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Why you should try reward-based training for your dachshund

Experts say that even basic training is good mental and physical exercise for our canine friends. Besides learning good manners, a well-trained dog is happier, healthier, and safer than one that isn’t. And no matter how much we love them, isn’t it nice to be around a well-behaved dog who doesn’t jump up to say hello?

Of course, obedience training takes time, effort, and lots of patience. Dogs who don’t learn the rules make up some of their own. And while they often know how to wiggle out of trouble with a snuggle or cute expression, it can be a struggle for them to live peacefully with others in the household.

Dog breeds like the poodle, German shepherd, and golden retriever are easy to train. Others, like the dachshund, take a little more patience. Here’s why reward-based training works better for your doxie, along with a few tips you can use to make the process more enjoyable.

cute dachshund puppies nature background
Image used with permission by copyright holder

About the dachshund

If you’ve ever heard the phrase “good things come in small packages,” you’ll understand why the dachshund is one of the most popular dog breeds in America. Their friendly, curious, and spunky nature is most likely why they ranked number 10 among American Kennel Club (AKC) registrations in 2020.

Originally bred as hunting dogs in Germany, the breed can be traced as far back as the 15th century. By 1885, dachshunds had made their way to the United States and were recognized as a breed by the AKC. As a German dog with a German name (dachs = badger and hund = dog), doxies were called badger dogs during World War II to preserve their growing appeal among dog lovers in the United States.

As hunting dogs, generations of dachshunds were trained to relentlessly follow the scent of badgers and other tunneling animals, as well as foxes and rabbits — and then fearlessly dig them out of their burrows. Some accounts even have them tracking wild boar! As a result, dachshunds are intelligent, energetic, playful dogs with a stubborn, independent streak. Despite their tendencies toward willfulness and mischief, they remain one of the most popular breeds in America today.

red dachshund autumn forest
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Why reward-based training works

But just because dachshunds are harder to train than other breeds doesn’t mean they shouldn’t be trained at all. If you become a doxie owner at the puppy stage, start obedience training as soon as possible. If you adopt a dog that’s a bit older, the same recommendation holds true. The sooner you can teach your dachshund the rules of the house (and that you are the boss!), the happier everyone will be.

Reward training works best for this breed, especially if it’s conducted by the human they love the best. Your loyal dachshund has a loving personality and enjoys showing off at every opportunity. Using positive rewards — petting, praising, and treats — during training teaches him what kind of attention he can expect when he is obedient.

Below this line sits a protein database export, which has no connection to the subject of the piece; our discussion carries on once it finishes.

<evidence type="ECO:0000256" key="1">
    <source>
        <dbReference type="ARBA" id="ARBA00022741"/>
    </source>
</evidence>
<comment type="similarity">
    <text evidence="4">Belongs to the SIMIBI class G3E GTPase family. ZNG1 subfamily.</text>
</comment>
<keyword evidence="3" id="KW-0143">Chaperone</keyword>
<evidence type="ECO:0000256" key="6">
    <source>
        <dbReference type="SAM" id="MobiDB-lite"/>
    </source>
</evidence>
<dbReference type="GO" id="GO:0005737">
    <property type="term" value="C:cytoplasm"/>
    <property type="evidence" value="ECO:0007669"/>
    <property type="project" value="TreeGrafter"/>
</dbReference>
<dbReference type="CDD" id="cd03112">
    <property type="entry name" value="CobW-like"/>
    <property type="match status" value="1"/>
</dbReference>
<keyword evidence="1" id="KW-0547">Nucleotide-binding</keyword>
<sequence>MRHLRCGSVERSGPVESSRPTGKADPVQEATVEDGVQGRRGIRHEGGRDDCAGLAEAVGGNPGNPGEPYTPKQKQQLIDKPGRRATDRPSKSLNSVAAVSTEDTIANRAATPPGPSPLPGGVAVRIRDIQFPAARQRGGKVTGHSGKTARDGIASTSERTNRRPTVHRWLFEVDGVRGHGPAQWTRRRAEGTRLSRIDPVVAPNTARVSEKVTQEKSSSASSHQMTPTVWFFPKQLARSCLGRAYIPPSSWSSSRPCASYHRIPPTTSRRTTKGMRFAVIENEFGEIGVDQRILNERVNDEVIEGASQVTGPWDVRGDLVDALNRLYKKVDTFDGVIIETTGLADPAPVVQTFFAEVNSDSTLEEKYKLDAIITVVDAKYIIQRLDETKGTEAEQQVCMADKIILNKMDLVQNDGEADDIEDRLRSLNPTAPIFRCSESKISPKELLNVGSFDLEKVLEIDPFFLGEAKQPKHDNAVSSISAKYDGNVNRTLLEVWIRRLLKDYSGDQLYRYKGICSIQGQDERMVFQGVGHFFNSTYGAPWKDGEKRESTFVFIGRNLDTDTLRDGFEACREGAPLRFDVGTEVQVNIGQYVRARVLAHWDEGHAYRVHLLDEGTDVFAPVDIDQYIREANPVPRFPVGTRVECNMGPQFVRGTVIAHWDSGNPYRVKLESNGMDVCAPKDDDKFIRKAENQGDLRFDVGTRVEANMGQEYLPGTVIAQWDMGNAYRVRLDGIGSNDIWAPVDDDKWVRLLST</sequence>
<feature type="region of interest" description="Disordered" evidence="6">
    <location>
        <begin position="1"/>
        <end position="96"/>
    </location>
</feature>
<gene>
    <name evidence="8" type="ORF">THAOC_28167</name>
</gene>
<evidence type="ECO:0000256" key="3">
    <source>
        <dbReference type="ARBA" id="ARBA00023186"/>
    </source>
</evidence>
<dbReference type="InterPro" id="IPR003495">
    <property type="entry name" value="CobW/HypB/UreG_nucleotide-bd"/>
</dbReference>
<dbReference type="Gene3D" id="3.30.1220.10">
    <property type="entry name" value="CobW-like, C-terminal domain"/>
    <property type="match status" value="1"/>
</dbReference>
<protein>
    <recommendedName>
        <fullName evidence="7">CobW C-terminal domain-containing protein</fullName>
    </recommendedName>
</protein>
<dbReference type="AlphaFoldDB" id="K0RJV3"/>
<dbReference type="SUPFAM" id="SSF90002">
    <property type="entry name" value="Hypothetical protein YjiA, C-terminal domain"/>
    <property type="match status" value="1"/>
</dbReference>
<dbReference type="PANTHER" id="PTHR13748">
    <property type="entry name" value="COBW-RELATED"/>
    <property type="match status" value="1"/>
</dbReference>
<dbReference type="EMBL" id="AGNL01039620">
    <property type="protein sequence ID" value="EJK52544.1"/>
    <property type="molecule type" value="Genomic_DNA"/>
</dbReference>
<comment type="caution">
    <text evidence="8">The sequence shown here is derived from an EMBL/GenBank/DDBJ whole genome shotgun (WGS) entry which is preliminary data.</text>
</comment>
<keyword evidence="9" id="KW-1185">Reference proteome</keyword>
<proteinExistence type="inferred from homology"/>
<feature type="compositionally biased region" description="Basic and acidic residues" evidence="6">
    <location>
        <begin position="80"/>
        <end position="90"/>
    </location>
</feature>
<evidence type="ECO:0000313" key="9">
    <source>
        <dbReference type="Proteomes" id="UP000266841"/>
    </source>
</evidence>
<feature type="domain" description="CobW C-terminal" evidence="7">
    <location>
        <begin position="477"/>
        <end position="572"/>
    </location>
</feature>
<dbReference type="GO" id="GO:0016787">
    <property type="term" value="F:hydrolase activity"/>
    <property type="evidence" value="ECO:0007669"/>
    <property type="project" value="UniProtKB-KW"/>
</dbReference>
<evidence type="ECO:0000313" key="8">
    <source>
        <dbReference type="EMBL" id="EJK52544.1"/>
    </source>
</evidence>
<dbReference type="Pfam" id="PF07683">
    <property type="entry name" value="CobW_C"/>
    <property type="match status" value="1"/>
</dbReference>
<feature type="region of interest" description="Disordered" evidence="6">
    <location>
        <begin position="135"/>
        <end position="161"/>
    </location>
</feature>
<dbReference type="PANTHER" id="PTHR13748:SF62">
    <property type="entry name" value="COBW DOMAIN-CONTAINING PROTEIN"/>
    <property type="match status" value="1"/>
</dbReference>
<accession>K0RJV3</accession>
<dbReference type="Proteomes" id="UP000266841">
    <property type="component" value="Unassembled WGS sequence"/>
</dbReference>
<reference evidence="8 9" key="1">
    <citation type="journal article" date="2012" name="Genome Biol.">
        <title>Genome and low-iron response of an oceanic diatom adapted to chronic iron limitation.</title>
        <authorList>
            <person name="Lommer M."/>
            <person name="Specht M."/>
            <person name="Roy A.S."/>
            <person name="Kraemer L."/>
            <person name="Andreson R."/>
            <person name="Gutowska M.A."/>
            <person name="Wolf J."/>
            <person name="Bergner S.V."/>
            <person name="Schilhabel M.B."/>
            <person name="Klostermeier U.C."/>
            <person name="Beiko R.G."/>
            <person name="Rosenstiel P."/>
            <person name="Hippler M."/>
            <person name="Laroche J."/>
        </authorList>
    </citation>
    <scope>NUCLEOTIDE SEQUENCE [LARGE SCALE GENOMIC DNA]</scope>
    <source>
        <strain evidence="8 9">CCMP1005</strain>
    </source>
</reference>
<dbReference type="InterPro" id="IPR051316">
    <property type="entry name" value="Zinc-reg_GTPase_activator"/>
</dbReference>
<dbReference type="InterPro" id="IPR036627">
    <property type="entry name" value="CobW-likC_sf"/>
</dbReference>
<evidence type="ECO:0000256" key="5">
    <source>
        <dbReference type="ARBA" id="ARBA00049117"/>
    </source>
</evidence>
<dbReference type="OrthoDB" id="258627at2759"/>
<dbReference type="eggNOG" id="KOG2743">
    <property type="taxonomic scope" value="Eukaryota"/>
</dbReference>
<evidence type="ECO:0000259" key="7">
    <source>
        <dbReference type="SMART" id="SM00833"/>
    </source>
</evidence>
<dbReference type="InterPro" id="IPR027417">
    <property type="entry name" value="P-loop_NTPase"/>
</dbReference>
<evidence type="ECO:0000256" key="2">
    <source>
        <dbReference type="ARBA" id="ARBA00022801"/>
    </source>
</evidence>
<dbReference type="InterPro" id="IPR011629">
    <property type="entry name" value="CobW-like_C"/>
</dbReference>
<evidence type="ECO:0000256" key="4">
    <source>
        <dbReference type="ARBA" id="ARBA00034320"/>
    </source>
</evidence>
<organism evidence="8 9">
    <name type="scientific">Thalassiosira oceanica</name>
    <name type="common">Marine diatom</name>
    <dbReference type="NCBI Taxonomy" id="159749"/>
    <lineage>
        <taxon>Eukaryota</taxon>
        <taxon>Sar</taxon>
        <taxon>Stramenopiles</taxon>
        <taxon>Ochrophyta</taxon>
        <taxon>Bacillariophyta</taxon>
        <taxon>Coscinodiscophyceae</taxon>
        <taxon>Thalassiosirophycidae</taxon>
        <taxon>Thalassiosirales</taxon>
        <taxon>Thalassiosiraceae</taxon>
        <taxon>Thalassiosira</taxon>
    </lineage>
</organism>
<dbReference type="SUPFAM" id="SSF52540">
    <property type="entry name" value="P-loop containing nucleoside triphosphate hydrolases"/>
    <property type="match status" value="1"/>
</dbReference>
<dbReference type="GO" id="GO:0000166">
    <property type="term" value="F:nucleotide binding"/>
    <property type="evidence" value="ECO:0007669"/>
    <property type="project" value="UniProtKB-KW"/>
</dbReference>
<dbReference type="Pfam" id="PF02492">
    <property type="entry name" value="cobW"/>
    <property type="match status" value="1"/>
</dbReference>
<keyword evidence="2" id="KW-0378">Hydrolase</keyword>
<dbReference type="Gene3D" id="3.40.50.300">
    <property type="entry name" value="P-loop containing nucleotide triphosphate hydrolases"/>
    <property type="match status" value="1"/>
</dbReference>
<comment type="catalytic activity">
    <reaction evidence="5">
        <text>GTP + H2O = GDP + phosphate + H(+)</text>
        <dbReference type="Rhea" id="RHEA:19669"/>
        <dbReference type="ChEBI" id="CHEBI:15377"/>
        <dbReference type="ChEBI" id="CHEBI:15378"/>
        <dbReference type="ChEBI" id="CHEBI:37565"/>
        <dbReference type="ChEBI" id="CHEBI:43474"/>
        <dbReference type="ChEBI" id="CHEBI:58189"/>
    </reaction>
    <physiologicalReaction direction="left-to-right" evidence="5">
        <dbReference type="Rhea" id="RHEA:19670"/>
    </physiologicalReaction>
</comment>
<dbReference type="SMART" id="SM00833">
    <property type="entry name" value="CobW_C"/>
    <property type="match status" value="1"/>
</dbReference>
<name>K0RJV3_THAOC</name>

Likewise, punishment, such as yelling or inflicting pain, can make him fearful as well as belligerent. Ironically, the best way to discipline a doxie is by ignoring him. He is so determined to be the center of attention that he will quickly abandon his bad behavior to find the praise and attention he adores.

Here are a few training tips to help you achieve success:

  • Take them on a walk before the training session. Doxies have lots of energy, so it’s best to burn a little off before you begin training.
  • Use one-word verbal commands whenever possible to help your dachshund learn faster, such as “no,” “sit,” “stay,” “down,” and “come.”
  • Keep the training sessions to 10 minutes or less. Dachshunds are easily distracted, so plan to have several short training sessions during the day to maximize the effectiveness (and keep your sanity).
  • Your food-motivated dachshund will love healthy rewards like small pieces of chicken, carrots, or store-bought training treats. Since you’ll probably need lots of these, keep them small and as healthy as possible. Use cheese sparingly, as it’s high in calories and may upset a lactose-intolerant pup.
  • Praise and playtime are great rewards for those doxies that aren’t particularly motivated by treats.
  • Be patient and positive. Dachshunds are naturally playful and energetic. They are also stubborn and ornery. Begin each training session with a positive mindset and stop the training when your pup loses interest or starts acting up.

Above all, have fun

Dachshunds have a reputation for being a lighthearted, dynamic breed. They are intelligent comedians who almost demand your attention. For that reason, the more fun you can infuse into the training process, the more they will enjoy spending time learning new things from you.

Will your dachshund always challenge you? Probably. But a human who can figure out what motivates his doxie will reap the rewards of a happy, healthy, well-trained pet who is loyal for years to come. The bond you develop as you spend quality time together will always outweigh putting up with a mischievous antic or two along the way.

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Debbie Clason
Former Digital Trends Contributor
Debbie Clason's work has appeared in Family Life Magazine, Sports Illustrated, The Lutheran Witness, Massage Magazine…
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